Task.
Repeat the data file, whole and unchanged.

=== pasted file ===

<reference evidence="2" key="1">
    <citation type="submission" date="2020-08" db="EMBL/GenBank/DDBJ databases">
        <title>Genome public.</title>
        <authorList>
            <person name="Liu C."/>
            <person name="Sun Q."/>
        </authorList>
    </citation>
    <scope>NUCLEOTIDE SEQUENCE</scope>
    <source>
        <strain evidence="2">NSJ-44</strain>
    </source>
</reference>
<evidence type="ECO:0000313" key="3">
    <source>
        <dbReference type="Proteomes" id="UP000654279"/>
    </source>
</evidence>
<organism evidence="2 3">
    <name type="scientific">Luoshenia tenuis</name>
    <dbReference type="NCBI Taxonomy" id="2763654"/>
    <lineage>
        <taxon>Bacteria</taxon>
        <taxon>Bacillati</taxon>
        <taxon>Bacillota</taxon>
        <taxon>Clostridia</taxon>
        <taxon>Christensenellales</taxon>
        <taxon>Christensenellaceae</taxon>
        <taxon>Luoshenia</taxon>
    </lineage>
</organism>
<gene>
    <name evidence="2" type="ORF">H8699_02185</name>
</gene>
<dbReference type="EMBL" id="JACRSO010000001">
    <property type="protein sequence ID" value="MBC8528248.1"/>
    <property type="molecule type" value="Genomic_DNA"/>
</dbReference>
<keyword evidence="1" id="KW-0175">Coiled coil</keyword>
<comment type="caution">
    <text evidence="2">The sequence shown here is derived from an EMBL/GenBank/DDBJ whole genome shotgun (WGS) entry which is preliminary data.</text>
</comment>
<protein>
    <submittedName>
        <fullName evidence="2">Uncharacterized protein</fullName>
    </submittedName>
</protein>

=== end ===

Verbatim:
<reference evidence="2" key="1">
    <citation type="submission" date="2020-08" db="EMBL/GenBank/DDBJ databases">
        <title>Genome public.</title>
        <authorList>
            <person name="Liu C."/>
            <person name="Sun Q."/>
        </authorList>
    </citation>
    <scope>NUCLEOTIDE SEQUENCE</scope>
    <source>
        <strain evidence="2">NSJ-44</strain>
    </source>
</reference>
<evidence type="ECO:0000313" key="3">
    <source>
        <dbReference type="Proteomes" id="UP000654279"/>
    </source>
</evidence>
<organism evidence="2 3">
    <name type="scientific">Luoshenia tenuis</name>
    <dbReference type="NCBI Taxonomy" id="2763654"/>
    <lineage>
        <taxon>Bacteria</taxon>
        <taxon>Bacillati</taxon>
        <taxon>Bacillota</taxon>
        <taxon>Clostridia</taxon>
        <taxon>Christensenellales</taxon>
        <taxon>Christensenellaceae</taxon>
        <taxon>Luoshenia</taxon>
    </lineage>
</organism>
<gene>
    <name evidence="2" type="ORF">H8699_02185</name>
</gene>
<dbReference type="EMBL" id="JACRSO010000001">
    <property type="protein sequence ID" value="MBC8528248.1"/>
    <property type="molecule type" value="Genomic_DNA"/>
</dbReference>
<keyword evidence="1" id="KW-0175">Coiled coil</keyword>
<comment type="caution">
    <text evidence="2">The sequence shown here is derived from an EMBL/GenBank/DDBJ whole genome shotgun (WGS) entry which is preliminary data.</text>
</comment>
<protein>
    <submittedName>
        <fullName evidence="2">Uncharacterized protein</fullName>
    </submittedName>
</protein>